Skilful writing can give you a real business advantage as it allows you to better persuade, influence and communicate often complex ideas to non-specialists. Knowing how to write a clear and concise report will greatly improve the efficiency of both companies and the individuals they employ.
We offer a technical report writing course that is targeted specifically at engineers and based on extensive industry experience at the sharp end. As a taster, set out below in brief are five key things that you need to consider when writing a technical report.
1. What is the Purpose of the Report?
There are numerous types of report, such as feasibility reports for a Client wanting to make an informed decision and reports on investigations that are required to satisfy statutory bodies. The purpose and level of detail required for each report varies so before you start writing make sure you know the purpose, the information needed and any specific requirements for the report.
2. Make Sure it is Clear!
Any report needs to be structured so that the reader can easily find their way around it. Not everyone will want to read every word of that long report that took you so long to write, so think first about your audience and their needs. Only then should you set out an easily navigable report structure that presents your findings simply and logically.
3. Write for Impact
What is the aim of the report and what actions / outcomes do you expect? Knowing this will allow you to identify the key messages that you want to emphasise and balance the report to suit. It will also help you cut out the waffle we can all put in – include only what is needed, not what you find interesting. Use figures and tables judiciously, and use appendices to present secondary data that does not need to clutter up the main text.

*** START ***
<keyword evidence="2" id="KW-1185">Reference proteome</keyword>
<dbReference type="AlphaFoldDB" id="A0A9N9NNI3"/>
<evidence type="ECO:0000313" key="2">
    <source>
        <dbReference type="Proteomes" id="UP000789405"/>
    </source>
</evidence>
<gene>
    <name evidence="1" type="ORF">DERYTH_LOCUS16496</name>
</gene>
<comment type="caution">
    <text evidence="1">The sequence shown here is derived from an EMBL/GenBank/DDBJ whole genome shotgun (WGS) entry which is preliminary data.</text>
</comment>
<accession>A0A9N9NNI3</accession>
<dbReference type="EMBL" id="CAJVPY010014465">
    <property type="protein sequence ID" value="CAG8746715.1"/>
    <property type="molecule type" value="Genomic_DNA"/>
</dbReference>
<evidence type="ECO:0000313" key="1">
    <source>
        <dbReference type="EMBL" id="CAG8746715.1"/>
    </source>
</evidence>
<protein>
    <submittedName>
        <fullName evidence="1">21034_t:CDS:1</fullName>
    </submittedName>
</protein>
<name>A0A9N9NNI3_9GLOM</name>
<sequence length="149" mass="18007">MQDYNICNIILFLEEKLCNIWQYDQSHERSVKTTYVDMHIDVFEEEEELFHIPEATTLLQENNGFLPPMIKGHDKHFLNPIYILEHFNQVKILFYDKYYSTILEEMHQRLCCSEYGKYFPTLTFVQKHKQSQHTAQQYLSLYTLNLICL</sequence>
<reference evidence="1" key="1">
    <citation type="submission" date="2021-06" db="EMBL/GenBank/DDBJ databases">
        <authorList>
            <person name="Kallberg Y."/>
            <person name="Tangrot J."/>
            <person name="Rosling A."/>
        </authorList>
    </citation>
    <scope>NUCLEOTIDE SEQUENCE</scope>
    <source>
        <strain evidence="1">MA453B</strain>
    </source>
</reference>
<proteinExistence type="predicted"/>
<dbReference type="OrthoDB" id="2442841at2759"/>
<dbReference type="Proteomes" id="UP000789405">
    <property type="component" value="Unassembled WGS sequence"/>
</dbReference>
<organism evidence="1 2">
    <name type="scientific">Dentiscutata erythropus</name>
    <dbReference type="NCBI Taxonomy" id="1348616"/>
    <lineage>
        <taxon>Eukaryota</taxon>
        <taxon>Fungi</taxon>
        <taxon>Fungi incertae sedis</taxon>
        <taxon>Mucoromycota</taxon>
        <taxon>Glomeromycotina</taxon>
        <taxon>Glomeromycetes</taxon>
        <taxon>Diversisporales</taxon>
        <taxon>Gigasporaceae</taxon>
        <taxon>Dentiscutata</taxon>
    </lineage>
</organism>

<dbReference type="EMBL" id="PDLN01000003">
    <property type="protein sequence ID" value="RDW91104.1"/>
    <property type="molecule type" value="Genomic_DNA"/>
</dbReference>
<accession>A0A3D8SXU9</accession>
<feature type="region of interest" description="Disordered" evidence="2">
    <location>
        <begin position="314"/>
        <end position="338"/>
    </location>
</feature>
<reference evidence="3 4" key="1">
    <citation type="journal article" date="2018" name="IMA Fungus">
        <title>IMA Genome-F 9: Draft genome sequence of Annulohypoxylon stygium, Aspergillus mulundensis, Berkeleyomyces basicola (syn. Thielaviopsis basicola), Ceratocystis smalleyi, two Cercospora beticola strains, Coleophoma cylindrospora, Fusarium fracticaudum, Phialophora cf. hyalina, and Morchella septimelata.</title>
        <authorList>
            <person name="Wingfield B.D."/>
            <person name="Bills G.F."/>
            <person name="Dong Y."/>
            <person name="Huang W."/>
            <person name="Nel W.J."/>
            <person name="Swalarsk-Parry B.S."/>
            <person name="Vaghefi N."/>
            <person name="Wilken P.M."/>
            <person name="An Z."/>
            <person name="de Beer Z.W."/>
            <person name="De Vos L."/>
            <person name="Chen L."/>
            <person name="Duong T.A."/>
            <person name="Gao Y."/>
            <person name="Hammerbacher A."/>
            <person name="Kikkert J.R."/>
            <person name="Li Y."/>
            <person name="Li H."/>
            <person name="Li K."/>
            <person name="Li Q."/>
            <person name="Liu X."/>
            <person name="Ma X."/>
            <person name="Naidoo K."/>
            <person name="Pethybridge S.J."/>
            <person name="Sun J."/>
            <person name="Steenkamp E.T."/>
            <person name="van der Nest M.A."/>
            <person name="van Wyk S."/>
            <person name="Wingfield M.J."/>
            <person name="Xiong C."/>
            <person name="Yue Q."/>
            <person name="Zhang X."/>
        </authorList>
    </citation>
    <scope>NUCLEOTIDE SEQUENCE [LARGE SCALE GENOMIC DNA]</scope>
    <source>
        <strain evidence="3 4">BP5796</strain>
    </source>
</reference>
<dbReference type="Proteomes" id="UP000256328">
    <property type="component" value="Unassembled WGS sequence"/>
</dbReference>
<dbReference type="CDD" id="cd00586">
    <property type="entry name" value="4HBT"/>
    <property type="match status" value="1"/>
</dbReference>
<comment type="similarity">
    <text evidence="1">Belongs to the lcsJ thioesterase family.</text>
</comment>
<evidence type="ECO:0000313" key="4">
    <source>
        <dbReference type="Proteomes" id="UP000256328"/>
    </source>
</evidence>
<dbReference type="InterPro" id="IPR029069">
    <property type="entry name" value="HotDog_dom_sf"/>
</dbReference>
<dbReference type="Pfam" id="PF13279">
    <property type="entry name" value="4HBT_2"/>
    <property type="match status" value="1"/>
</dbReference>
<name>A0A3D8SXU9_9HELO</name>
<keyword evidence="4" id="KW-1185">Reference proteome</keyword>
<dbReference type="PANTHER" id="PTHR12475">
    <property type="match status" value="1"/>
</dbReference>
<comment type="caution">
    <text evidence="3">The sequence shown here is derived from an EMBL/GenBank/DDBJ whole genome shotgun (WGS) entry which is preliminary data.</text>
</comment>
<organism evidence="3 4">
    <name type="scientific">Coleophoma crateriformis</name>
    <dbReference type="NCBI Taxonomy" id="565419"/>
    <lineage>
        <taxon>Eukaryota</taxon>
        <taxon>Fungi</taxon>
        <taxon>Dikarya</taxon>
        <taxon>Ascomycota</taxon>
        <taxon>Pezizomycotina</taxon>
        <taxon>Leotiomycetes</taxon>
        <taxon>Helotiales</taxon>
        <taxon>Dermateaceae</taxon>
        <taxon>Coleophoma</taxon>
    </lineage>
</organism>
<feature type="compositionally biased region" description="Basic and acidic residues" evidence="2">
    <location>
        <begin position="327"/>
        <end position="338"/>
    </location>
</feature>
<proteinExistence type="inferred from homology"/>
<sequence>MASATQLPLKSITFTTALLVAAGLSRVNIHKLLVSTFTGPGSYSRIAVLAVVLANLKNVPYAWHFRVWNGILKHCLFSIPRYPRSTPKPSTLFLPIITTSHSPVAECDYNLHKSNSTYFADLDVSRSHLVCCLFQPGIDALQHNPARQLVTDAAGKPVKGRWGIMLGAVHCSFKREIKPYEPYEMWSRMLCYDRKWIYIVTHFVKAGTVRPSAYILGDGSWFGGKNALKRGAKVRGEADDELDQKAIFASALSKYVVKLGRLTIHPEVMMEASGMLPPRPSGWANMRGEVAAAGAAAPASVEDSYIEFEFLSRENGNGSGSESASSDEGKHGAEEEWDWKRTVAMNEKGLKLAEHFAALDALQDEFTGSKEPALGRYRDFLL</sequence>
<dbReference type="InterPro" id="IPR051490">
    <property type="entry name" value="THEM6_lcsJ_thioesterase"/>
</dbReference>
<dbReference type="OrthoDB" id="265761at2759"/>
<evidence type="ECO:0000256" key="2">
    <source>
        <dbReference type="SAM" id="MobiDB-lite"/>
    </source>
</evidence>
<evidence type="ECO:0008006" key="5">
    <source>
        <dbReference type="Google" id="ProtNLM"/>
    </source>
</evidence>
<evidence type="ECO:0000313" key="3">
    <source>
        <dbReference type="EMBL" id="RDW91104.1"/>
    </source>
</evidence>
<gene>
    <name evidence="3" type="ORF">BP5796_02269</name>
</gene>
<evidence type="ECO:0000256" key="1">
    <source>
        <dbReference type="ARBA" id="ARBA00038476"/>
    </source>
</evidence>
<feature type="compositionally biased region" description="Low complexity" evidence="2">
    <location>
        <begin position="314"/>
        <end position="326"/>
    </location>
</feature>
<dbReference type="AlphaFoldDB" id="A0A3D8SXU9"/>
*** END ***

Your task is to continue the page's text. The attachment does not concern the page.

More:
4. Use Good English
A well written report depends on clarity of English, so make sure it is grammatically correct, unambiguous and written in an appropriate tone. Remember your report needs to be readable too, so write in plain English. Consider varying the sentence length and phrasing to keep the text fresh. Avoid jargon and abbreviations where possible.
5. Check Your Report
If you originate a report then take ownership of it and make sure you check it before passing it to others for a formal check. Allow plenty of time for checking and any amendments that may be needed.
We cover a lot more on the course, and applying the lessons taught on it could save you a lot of time and money whilst also improving the perception of yourself and your findings. Our next technical report writing course is running on Wednesday 31 May in Chesterfield. The course includes both pre-course and in-course work for delegates to practice their learning and receive formative feedback.
To book onto the course please call Julie or Andy on 01246 807808, or email us at firstname.lastname@example.org. We look forward to working with you.